Publications‎ > ‎2009‎ > ‎

Swimming intra-stroke metric identification using wrist mounted inertial sensors

Reference:  N Davey D James, Swimming Intra-stroke Metric Identification Using Wrist Mounted Inertial Sensors, Journal of Science and Medicine in Sport 12, S31-S31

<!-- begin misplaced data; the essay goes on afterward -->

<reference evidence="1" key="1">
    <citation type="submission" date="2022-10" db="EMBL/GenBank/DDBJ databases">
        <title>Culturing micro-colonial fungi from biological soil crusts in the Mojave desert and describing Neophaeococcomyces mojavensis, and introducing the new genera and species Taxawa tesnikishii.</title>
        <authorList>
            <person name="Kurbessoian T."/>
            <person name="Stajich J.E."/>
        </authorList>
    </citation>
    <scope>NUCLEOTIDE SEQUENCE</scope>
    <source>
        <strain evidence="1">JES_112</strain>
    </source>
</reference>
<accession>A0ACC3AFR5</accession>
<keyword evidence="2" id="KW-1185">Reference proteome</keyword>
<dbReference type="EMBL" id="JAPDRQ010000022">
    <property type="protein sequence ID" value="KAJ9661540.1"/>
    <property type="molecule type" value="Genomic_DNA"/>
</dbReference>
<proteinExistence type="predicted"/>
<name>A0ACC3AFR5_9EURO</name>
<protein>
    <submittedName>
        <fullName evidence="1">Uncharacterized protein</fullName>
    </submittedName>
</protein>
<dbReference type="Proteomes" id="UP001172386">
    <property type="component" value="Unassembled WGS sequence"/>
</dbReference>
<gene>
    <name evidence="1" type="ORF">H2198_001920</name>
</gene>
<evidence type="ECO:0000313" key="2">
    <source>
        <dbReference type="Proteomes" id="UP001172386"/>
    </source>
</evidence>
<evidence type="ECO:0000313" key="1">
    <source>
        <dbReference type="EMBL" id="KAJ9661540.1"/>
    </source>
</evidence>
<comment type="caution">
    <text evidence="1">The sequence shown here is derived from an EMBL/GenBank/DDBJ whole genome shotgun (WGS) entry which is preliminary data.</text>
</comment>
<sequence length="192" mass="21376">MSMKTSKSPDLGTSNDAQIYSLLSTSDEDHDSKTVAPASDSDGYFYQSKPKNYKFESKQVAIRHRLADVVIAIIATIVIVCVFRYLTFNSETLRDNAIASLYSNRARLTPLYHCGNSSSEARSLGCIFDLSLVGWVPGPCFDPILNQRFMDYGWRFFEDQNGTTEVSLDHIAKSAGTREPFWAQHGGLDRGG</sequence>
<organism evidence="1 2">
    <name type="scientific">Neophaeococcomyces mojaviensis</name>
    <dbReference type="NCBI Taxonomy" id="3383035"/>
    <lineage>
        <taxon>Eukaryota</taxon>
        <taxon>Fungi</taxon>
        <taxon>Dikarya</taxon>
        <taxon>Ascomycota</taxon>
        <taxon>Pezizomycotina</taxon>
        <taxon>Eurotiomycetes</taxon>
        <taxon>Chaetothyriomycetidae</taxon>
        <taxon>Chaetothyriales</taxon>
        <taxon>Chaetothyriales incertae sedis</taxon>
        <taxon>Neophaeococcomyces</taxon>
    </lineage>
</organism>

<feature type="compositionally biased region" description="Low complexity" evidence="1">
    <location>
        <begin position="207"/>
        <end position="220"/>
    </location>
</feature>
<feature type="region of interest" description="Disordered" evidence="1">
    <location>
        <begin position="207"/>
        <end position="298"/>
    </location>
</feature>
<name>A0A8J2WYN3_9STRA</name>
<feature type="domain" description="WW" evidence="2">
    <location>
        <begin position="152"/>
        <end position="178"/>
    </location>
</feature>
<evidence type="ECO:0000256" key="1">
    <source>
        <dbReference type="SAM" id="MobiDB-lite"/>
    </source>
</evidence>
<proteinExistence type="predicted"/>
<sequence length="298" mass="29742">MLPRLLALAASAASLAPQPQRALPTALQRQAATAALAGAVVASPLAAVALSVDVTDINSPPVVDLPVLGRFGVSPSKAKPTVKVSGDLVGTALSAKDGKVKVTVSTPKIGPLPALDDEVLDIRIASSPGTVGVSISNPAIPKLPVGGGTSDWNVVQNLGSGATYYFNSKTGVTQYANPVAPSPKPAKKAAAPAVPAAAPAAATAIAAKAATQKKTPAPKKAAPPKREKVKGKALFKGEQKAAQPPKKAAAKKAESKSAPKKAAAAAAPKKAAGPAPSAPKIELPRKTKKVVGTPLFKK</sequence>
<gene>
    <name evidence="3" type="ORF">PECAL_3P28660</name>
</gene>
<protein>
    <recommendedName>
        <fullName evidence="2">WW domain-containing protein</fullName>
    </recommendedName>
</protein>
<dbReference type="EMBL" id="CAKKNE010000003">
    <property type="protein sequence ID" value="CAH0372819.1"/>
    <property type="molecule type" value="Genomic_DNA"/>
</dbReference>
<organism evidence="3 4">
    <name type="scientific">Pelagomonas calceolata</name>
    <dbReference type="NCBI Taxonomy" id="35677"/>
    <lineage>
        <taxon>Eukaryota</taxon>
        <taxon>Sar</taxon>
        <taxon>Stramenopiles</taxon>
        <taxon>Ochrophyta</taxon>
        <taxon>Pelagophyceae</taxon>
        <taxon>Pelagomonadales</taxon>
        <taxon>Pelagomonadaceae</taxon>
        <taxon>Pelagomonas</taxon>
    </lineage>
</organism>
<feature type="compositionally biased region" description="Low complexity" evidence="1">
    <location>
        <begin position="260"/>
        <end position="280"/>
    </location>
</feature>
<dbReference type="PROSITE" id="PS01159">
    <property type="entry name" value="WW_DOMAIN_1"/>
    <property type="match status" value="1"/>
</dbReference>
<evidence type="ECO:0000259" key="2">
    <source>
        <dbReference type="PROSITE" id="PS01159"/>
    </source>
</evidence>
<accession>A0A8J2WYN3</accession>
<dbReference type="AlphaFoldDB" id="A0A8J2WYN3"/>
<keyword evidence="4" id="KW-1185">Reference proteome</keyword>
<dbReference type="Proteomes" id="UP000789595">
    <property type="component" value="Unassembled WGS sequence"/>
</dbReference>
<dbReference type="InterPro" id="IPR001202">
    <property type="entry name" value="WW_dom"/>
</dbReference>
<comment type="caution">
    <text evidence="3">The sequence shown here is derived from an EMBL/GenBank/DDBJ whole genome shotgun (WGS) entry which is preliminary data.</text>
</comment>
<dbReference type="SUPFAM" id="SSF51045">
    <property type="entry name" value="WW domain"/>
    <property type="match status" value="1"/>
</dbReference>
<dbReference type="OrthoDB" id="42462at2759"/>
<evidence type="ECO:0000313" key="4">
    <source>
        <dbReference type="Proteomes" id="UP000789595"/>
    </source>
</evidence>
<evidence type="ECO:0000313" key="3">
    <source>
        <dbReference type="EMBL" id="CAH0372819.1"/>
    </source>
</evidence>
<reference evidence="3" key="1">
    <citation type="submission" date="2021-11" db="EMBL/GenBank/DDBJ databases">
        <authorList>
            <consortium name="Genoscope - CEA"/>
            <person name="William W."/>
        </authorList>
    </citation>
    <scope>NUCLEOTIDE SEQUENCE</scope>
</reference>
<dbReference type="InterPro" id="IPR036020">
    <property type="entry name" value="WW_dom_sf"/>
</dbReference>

Abstract:  Introduction: In swimming the analysis and metrics of a stroke require the stroke observation in real time or on video, with subsequent interpretation and feedback. Using synchronised inertial sensors attached to the swimmers wrists movement patterns can be recorded. The inertial sensor data can be used in the analysis of stroke metrics. Prior work with body mounted inertial sensors for stroke type identification is extended to consider stroke and intra-stroke relationships. Methodology: A dry land experiment was conducted using a Qualysis motion capture system and swimming ergometer in parallel with the inertial sensors to provide reference and validation data. The swimming ergometer measured stroke length and force. The subject performed three sets of freestyle, butterfly and breaststroke at easy, medium and race pace. Results: Analysis of the inertial data shows that stroke timing metrics such as stroke frequency and stroke rate are obtainable when compared to ergometer data. Elements of the intra-stroke phases can also be obtained using the gyroscope data rotation axis defined by the lateral and medial wrist positions. This is validated against the motion capture system. Intra-stroke phases such as pull/propulsion and timing between left and right side can also be obtained. Conclusions: Results indicate that stroke and intra-stroke metrics can be obtained from wrist mounted inertial sensors. This provides an alternate method for obtaining such metrics. As dry land does not replicate in-water conditions, further in-water testing is required to fully validate the results.